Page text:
If they want to factor in UHI, then fine. If cities can affect temperatures in the upper atmosphere thousands of miles away, then clearly they can affect temperatures recorded in and around cities.
So this study has to cut both ways. If UHI should be taken into account when making modelling future temperatures, it has to be taken into account when analysing the historical record.
Yet AGW supporters have fought tooth and nail against recognising there is an urban heat island effect in the historical record. If UHI is real, it might explain a significant portion of the warming seen over the last 150 years. It undermines attribution: the whole "we can only think of CO2" malarkey.
So if CO2 emissions have had a smaller effect on the historical record, they'll have to have a reduced forcing factor for the models. Future temperatures suddenly plunge. CO2 cannot be bringer of thermageddon.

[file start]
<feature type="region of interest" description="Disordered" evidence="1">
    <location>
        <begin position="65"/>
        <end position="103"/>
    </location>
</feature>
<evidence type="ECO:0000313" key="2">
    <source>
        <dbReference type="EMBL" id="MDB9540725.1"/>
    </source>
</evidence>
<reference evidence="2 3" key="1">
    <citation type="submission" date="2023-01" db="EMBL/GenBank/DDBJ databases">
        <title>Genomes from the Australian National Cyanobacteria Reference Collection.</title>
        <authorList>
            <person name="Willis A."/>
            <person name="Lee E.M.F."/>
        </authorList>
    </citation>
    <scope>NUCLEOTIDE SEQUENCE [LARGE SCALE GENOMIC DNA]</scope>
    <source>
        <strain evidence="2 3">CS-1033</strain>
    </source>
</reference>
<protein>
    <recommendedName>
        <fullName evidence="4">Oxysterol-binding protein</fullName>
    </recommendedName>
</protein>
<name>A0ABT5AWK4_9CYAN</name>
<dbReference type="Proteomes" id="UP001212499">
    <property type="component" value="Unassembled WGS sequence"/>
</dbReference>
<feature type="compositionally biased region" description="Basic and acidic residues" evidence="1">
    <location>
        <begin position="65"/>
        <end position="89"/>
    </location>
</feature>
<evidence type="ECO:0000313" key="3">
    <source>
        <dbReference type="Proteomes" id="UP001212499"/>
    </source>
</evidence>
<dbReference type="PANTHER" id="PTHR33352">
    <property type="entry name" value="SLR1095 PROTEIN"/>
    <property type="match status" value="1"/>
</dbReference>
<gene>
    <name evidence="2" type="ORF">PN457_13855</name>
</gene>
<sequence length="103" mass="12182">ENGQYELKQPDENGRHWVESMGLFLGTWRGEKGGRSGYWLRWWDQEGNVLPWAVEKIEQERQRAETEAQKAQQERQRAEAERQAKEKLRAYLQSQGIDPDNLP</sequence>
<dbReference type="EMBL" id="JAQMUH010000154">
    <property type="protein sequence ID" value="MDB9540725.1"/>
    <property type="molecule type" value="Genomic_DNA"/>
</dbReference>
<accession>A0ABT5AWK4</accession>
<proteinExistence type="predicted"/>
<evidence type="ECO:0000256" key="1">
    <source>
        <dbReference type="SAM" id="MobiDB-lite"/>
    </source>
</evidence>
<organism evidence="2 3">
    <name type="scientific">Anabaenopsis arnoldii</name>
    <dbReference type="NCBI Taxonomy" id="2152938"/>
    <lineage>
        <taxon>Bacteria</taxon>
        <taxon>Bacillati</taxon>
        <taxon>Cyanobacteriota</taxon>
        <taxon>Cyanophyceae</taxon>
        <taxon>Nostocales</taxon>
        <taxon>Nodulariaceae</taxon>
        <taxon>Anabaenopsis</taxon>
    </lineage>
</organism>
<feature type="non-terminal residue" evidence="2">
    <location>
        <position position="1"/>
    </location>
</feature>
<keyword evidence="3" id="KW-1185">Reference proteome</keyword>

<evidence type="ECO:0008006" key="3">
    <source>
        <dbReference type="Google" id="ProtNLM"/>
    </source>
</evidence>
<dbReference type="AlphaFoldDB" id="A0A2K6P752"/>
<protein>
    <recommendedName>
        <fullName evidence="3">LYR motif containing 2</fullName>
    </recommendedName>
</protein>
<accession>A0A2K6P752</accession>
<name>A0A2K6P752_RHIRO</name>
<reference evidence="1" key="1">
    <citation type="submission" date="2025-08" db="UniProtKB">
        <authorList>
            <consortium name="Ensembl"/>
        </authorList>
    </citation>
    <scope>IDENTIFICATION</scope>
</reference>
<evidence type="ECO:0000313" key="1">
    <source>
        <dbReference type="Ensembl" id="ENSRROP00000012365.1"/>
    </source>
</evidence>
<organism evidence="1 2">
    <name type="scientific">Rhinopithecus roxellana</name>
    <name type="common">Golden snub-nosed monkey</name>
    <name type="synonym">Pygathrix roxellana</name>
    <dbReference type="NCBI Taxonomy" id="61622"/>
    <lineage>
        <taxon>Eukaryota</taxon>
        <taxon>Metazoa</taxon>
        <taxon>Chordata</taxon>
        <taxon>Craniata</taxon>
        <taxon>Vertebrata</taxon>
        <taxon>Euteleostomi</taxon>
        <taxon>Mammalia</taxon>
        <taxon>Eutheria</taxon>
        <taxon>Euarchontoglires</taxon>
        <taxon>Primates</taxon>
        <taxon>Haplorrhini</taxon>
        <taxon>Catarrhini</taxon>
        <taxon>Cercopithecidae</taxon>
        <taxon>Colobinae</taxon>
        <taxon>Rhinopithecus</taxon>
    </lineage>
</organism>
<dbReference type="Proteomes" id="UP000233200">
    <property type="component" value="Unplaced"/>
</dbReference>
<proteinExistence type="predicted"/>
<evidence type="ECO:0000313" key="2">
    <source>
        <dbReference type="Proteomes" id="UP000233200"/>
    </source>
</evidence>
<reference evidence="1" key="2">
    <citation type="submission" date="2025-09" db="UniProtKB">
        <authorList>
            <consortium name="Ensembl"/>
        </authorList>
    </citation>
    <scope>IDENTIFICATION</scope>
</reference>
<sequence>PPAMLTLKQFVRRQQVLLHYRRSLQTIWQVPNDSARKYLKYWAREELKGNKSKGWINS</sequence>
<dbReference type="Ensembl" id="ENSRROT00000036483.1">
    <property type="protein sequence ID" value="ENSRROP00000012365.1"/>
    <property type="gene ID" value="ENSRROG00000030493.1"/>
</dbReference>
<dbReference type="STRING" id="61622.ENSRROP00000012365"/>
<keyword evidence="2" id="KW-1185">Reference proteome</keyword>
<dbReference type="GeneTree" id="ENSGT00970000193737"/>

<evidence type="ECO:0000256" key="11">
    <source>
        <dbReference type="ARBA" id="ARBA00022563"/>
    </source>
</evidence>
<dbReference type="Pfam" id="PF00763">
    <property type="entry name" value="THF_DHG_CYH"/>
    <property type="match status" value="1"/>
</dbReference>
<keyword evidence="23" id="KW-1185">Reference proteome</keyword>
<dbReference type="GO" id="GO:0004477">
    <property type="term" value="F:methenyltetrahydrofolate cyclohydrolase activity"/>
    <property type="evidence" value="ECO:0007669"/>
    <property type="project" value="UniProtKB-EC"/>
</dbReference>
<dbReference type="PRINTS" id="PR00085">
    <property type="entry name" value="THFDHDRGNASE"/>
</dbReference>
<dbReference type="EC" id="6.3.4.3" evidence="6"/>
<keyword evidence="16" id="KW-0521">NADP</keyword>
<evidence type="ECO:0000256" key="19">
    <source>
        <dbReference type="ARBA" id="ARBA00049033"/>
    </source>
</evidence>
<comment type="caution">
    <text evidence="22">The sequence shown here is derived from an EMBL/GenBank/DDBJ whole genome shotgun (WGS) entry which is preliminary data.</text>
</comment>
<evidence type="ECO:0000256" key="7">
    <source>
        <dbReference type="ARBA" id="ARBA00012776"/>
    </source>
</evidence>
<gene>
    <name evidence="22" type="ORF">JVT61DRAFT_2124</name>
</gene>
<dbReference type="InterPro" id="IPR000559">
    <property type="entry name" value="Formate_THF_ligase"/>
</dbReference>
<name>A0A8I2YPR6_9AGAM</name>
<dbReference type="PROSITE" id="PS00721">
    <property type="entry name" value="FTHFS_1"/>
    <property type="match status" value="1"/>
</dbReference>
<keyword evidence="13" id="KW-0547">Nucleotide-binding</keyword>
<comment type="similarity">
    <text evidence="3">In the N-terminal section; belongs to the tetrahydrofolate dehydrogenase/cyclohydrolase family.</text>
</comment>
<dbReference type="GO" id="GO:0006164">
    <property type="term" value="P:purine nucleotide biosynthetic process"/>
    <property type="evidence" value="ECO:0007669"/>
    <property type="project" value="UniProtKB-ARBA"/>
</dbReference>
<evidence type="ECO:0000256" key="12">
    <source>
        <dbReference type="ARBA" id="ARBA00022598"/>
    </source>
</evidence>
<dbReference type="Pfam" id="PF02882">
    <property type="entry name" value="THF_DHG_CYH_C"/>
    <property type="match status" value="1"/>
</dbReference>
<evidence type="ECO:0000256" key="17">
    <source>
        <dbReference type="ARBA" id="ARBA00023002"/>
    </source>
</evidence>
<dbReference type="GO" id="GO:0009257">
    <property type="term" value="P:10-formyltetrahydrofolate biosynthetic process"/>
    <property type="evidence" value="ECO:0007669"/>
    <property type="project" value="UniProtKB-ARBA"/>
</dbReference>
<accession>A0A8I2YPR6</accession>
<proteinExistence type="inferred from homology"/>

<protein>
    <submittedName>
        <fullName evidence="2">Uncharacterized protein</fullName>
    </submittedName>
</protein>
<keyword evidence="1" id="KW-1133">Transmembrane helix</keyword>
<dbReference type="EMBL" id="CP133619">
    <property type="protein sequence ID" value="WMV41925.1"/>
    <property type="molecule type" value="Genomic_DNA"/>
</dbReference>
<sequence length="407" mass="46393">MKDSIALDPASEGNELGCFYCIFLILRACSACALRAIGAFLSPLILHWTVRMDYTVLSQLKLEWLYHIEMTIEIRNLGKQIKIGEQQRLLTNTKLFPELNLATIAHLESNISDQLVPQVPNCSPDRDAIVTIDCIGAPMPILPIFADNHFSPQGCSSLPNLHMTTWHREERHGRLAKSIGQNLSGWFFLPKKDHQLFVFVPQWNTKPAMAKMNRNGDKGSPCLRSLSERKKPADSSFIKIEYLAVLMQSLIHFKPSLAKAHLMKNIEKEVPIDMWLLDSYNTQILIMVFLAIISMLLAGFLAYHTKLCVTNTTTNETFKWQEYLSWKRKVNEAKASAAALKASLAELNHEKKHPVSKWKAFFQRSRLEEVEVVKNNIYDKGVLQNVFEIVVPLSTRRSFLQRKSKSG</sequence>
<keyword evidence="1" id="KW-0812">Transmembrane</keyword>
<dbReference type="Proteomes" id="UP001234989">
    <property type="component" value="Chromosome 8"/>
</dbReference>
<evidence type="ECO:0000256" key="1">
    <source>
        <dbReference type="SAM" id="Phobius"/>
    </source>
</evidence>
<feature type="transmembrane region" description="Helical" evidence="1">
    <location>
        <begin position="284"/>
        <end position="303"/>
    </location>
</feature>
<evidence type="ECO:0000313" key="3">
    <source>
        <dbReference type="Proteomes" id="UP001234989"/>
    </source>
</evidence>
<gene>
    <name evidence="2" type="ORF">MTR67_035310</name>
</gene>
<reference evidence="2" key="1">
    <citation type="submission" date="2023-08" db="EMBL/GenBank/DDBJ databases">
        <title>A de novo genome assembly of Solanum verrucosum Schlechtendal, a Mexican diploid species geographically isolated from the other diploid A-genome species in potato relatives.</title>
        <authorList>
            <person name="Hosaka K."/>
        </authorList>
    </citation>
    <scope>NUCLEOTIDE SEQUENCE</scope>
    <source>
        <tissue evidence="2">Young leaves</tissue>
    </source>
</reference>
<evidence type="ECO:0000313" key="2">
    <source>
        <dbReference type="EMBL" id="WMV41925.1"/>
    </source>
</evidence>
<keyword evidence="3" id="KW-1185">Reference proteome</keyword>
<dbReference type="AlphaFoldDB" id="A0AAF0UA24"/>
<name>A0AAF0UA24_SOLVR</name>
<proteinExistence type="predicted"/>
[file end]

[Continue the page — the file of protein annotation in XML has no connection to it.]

UHI might be a useful sleight-of-hand for explaining the discrepancies between models and reality, but it fundamentally undermines AGW.
My my my. Scary trendline
That slope is awfully steep. Look like we're going to become barren like Mars in no time at all.
But hang on, that slope gets steeper and steeper every time these updates are issued. Which is odd when there's been no change in global temperature since the last report was produced... and the report before that... and the report before that. Yet the trendlines get worse and worse.
It couldn't be an Orwellian revision of history, could it? Surely not.